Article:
BBC: “It’s not just a genuinely funny and warm-hearted live-action comedy – and there aren’t many of those around these days – but an art-house passion project so bold, inventive and politically charged that it is sure to be nominated for all sorts of awards. Barbie as a best picture nominee at the 2024 Oscars? I wouldn’t bet against it.”

NPR: “Barbie isn’t just a movie that could never fully escape from under the weight of its artistic compromises. It’s a hoot, a feast for the eyes and ears. Sarah Greenwood’s production design is sensorially astounding … It’s a movie that sits at an interesting inflection point in moviemaking and movie consumption, when almost every idea seems born from a pre-existing product … Something like Barbie lays that tension bare and exposed in its unabashed commercialism and heightened sensibilities, so that you can’t not think about how its aims may be at odds with its execution. But that’s also part of what makes it such an interesting oddity to witness. It’s a Barbie world you’ll be more than happy to have visited, even as it confounds.”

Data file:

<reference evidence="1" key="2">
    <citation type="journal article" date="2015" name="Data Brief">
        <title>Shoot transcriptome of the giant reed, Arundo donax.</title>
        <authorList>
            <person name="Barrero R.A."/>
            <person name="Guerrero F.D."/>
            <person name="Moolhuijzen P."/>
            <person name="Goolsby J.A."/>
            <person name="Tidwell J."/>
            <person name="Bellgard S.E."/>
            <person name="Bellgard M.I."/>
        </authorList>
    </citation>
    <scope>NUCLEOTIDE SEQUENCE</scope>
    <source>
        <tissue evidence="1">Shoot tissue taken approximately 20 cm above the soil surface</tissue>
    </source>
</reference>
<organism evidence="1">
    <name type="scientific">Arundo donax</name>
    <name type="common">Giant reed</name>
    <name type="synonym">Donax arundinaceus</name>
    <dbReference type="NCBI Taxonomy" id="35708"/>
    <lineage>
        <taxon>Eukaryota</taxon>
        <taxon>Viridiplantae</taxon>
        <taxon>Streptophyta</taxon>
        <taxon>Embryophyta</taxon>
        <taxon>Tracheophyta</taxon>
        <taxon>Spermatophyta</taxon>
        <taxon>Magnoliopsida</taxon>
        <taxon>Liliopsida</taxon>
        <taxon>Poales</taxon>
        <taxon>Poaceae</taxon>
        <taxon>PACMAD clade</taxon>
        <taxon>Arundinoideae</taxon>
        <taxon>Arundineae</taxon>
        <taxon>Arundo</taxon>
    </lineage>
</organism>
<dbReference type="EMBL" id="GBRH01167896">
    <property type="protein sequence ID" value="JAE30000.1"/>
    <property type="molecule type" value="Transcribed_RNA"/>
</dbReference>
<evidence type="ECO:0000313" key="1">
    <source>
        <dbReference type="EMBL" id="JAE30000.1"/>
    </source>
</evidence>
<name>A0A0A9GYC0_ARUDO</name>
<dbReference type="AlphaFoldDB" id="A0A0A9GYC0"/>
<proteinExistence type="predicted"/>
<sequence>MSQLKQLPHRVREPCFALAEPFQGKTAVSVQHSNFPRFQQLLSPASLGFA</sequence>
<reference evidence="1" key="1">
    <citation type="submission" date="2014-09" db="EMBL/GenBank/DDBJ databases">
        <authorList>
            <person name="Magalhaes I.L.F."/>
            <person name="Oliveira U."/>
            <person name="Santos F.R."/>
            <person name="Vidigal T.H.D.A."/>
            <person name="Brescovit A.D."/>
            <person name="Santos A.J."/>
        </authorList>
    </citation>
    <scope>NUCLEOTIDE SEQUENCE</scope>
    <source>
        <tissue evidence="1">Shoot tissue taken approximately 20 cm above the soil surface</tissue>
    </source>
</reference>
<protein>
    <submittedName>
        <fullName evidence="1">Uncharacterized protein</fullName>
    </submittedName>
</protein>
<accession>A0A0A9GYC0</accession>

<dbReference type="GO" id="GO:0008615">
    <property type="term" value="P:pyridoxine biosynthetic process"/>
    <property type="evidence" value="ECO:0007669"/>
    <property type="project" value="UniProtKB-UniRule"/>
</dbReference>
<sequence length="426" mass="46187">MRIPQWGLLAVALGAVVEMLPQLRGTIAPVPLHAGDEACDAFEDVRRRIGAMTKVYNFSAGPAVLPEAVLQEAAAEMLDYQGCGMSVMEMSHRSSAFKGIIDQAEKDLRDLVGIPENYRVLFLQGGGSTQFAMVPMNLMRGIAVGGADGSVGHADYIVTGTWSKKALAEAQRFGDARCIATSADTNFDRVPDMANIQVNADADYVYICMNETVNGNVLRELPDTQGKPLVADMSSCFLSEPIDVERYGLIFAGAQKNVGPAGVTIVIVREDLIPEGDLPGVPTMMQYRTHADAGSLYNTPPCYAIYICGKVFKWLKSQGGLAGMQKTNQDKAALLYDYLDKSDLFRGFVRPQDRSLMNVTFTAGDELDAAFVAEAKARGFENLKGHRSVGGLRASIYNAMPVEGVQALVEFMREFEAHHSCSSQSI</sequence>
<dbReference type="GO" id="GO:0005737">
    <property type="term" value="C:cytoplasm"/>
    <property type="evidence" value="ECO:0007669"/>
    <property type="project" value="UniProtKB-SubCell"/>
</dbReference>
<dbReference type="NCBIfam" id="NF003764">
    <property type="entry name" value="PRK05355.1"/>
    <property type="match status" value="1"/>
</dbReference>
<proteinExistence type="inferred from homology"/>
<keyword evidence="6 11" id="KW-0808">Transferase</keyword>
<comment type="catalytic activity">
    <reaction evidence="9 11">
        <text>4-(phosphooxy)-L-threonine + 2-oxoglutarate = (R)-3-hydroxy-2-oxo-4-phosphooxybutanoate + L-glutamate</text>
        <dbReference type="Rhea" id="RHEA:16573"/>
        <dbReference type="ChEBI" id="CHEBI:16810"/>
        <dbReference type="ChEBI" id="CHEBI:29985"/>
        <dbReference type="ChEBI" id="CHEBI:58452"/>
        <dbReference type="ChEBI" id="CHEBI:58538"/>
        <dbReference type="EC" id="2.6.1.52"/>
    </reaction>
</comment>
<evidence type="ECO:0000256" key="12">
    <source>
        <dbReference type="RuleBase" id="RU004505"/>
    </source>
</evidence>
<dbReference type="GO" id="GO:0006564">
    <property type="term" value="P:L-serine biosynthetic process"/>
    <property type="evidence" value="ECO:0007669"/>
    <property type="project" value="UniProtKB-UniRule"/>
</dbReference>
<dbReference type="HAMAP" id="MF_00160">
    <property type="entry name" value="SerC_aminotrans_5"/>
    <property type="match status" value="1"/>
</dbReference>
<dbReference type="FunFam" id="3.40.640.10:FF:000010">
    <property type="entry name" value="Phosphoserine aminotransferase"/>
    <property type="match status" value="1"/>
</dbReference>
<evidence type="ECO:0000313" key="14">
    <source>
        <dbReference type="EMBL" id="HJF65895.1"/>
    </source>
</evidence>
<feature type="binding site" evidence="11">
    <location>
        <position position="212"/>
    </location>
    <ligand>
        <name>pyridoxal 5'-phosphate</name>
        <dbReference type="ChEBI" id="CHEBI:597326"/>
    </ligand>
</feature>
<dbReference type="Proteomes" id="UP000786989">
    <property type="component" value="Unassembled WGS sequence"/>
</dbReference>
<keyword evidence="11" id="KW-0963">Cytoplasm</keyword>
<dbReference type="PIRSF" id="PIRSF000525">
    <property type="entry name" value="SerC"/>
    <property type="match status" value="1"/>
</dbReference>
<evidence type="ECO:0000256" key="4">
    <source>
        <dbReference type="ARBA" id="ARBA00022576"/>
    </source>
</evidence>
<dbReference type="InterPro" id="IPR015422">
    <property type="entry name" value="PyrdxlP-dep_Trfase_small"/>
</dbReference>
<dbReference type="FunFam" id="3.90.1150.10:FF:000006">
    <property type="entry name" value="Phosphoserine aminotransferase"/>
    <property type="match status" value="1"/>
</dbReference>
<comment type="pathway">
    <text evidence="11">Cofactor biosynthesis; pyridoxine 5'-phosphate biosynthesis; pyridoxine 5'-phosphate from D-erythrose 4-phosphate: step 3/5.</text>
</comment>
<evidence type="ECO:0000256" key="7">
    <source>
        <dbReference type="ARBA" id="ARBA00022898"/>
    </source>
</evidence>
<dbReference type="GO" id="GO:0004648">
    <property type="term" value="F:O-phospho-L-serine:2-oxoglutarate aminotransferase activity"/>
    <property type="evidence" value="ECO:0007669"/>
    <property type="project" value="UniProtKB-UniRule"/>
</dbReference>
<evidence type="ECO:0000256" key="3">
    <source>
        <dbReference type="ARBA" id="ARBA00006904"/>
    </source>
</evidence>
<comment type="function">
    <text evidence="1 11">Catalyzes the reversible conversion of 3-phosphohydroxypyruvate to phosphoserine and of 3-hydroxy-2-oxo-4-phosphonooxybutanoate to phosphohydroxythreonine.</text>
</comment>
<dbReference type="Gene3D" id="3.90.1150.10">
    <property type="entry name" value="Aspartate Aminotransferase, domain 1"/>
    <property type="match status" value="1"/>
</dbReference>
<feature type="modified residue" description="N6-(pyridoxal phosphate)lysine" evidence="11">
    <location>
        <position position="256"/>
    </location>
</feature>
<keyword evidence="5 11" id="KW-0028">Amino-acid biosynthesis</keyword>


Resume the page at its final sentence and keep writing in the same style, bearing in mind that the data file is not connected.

LA Times: “Greta Gerwig’s Barbiean exuberant, sometimes exhaustingly clever piece of Mattelian neorealism… Whatever you think of Barbie, the mere existence of this smart, funny, conceptually playful, sartorially dazzling comic fantasy speaks to the irreverent wit and meta-critical sensibility of its director…. Gerwig has conceived Barbie as a bubble-gum emulsion of silliness and sophistication, a picture that both promotes and deconstructs its own brand. It doesn’t just mean to renew the endless “Barbie: good or bad?” debate It wants to enact that debate, to vigorously argue both positions for the better part of two fast-moving, furiously multitasking hours.”